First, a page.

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Do Euro warriors need Captain America?

Should Europe depend on the United States for its defense, as it has done since the end of World War II? Or do changing times demand that Europe develop an independent military capability? In other words, does Europe need "strategic autonomy?"

This debate, which began in the Cold War's early days, is now heating up again across Europe.

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The Graphic Truth: Whose troops are still in Afghanistan?

As the Biden administration scrambles to get US troops and nationals, as well as some Afghans, out of the Taliban-controlled country by August 31, other countries with troops under NATO command — including close US allies like Germany and the UK — are feeling extremely jilted. Forces from 36 countries remain in Afghanistan, and are relying on the US military — which controls the interior of Kabul's airport — to safely get out. As the clock ticks down, we take a look at which foreign nations have boots on the ground in Afghanistan.

Biden alone on Afghanistan? 5 key reasons

Ian Bremmer's Quick Take:

Hi everybody, Ian Bremmer here opening your week, and of course, yes, we're still talking about Afghanistan. I really wanted to talk about the international angle. It's been so much criticism of the United States from outside the US, including most disturbingly, from core US coalition allies in NATO that had been of course, have been fighting with the Americans on the ground in Afghanistan. Why did we get that wrong?

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Afghanistan: Four key failures

Ian Bremmer's Quick Take:

Ian Bremmer here, and the unceremonious end to the longest military adventure, longest war in American history. Plenty of blame to go around for how this war started, was pursued, the money that was spent, the human lives that were cost, and certainly many, many books will be written about that. But for today, we have to look at the close, at the staggering incompetence of execution, to bring this war to a close, to withdraw American troops from Afghanistan. A policy that I agree with, the actual strategy, that you have to either expand the presence or you have to pull out because the Taliban were gaining and were likely to take over with the status quo ante. But the execution has been an extraordinary failure. This is by far the most consequential foreign policy crisis that we have witnessed, I would say, since the Iranian hostage crisis and then the failed rescue. So, it's quite something. We've seen bigger domestic policy crises in the United States, heck, on January 6th. But from a foreign policy crisis, this is an extraordinarily big deal.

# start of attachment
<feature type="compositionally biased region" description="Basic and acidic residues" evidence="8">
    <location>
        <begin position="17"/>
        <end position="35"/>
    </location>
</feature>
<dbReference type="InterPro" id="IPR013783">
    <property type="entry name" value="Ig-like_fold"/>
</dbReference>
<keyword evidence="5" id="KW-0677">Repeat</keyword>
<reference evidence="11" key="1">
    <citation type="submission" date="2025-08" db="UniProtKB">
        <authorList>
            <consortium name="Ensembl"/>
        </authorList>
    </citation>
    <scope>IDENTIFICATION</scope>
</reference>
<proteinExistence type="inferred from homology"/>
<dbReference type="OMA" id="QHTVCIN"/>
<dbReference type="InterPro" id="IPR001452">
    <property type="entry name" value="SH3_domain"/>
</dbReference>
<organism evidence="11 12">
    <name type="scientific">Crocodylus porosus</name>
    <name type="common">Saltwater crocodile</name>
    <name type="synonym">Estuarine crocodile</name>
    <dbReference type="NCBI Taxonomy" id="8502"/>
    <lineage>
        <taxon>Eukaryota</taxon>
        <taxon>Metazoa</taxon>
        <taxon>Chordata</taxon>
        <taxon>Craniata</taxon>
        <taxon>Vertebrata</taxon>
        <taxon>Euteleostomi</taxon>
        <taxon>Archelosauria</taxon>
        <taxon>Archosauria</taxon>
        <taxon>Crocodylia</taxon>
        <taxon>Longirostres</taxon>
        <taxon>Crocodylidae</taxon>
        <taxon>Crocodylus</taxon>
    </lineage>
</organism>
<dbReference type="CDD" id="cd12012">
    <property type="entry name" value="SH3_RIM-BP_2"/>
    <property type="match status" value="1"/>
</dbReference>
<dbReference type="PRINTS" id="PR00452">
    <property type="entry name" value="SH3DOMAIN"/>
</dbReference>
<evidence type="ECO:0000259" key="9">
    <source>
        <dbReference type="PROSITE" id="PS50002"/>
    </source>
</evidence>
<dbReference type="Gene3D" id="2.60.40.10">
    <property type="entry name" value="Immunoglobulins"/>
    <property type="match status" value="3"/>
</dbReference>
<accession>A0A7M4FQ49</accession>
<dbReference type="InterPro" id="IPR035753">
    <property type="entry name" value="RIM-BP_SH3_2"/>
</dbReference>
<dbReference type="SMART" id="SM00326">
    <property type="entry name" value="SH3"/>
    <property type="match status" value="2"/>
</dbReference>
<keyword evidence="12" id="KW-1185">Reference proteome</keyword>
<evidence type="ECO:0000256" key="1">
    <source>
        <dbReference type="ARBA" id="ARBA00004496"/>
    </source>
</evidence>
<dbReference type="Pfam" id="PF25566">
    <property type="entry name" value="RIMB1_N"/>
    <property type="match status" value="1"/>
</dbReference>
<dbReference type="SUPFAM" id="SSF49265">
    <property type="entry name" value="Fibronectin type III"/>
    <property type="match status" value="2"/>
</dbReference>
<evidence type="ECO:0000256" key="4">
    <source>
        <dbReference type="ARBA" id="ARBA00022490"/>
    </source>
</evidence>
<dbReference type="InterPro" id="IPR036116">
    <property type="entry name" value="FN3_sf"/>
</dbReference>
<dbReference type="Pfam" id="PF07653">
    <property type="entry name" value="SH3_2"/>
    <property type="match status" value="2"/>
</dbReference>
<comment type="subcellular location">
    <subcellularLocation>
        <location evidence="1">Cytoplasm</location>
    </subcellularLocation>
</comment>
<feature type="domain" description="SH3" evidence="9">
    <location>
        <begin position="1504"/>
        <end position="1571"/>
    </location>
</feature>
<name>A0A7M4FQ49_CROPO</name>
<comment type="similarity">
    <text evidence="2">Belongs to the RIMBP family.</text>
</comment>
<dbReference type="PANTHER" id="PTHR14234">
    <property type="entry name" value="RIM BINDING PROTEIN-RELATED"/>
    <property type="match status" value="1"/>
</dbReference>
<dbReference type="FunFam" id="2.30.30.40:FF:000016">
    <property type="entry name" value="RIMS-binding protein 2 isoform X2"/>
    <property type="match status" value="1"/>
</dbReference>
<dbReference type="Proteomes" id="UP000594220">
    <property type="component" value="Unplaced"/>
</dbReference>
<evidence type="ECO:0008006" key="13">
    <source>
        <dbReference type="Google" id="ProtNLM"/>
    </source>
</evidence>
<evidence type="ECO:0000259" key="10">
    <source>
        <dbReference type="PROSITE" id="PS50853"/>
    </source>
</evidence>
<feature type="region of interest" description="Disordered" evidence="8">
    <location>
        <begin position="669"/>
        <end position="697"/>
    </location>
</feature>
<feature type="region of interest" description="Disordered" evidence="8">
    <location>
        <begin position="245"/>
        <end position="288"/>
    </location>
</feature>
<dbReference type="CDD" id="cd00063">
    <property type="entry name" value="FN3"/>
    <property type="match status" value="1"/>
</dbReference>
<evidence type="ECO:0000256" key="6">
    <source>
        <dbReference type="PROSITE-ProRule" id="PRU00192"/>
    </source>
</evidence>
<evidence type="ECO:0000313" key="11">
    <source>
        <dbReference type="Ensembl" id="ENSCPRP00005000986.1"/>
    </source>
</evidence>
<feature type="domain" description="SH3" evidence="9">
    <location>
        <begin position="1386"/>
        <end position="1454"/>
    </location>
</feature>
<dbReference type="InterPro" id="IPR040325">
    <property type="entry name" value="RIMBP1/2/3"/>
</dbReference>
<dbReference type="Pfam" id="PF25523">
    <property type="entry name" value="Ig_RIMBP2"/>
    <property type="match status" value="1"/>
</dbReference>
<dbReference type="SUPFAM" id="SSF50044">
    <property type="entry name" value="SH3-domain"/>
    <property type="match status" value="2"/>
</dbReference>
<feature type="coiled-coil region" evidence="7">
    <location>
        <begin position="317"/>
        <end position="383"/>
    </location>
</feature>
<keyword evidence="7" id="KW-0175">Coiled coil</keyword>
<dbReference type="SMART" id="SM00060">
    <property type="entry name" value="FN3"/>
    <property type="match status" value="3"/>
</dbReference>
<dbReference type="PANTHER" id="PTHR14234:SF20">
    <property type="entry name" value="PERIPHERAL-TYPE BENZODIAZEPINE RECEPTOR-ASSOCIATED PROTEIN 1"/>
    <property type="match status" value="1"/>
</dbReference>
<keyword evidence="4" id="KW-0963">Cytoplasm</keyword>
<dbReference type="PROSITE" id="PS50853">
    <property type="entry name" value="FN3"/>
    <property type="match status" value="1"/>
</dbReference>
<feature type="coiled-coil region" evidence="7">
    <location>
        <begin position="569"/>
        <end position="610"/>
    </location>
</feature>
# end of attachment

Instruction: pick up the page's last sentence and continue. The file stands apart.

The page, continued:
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Is the US forcing Brazil to go against China or not?

We don't get it: Does the US expect its allies to choose between the US and China or not?

Just a few months ago, US Secretary of State Tony Blinken promised that, although the two countries are in a deepening rivalry over trade, technology and values, Washington "won't force allies into an 'us-or-them' choice with China."

But as we noted yesterday, it seems that during a recent trip to Brasilia, US National Security Adviser Jake Sullivan gave the impression that if Brazil were to ban Huawei from its national 5G auctions later this year, there could be a NATO partnership in it for Brasilia.

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The Graphic Truth: Who partners with NATO?

The US has reportedly offered Brazil a NATO partnership in exchange for banning Chinese tech giant Huawei from its 5G networks. NATO helps those non-members designated as "partners" build their defense capacity, better manage crises, and benefit from NATO's expertise on counter-terrorism and non-traditional security threats like cyber warfare and piracy. In exchange, partners might be expected to join NATO-led military missions and exchange intelligence. Still, only NATO member countries are entitled to mutual defense by the alliance. We take a look at NATO's partnership tentacles with 40 non-member nations around the world.

Europe's "clear vision" for relations with China is one-sided

Does the European Union have a better plan for dealing with China than the US does, as Bruno Maçães argues in his latest op-ed for Politico Europe? While there are differences in how the EU and US are approaching Beijing, the EU's plan to separate politics from economics isn't quite working out the the way Maçães describes. Ian Bremmer and Eurasia Group analyst Charles Dunst take out the Red Pen to take the other side.

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A short history of the G7

President Biden's first G7 Summit as America's President also marks the first time those world leaders have gathered in person since the start of the COVID pandemic. Want to know a little more about the group, and why it exists in the first place? You came to the right place. We're called GZERO, after all!

The G7 actually began as the G6, when the leaders of France, West Germany, the USA, Japan, the UK and Italy met in a Chateau outside of Paris to squabble their way out of an oil shock and financial crisis. They had so much fun they agreed to do it every year. They even let Canada join the party in 1976, making it the G7.

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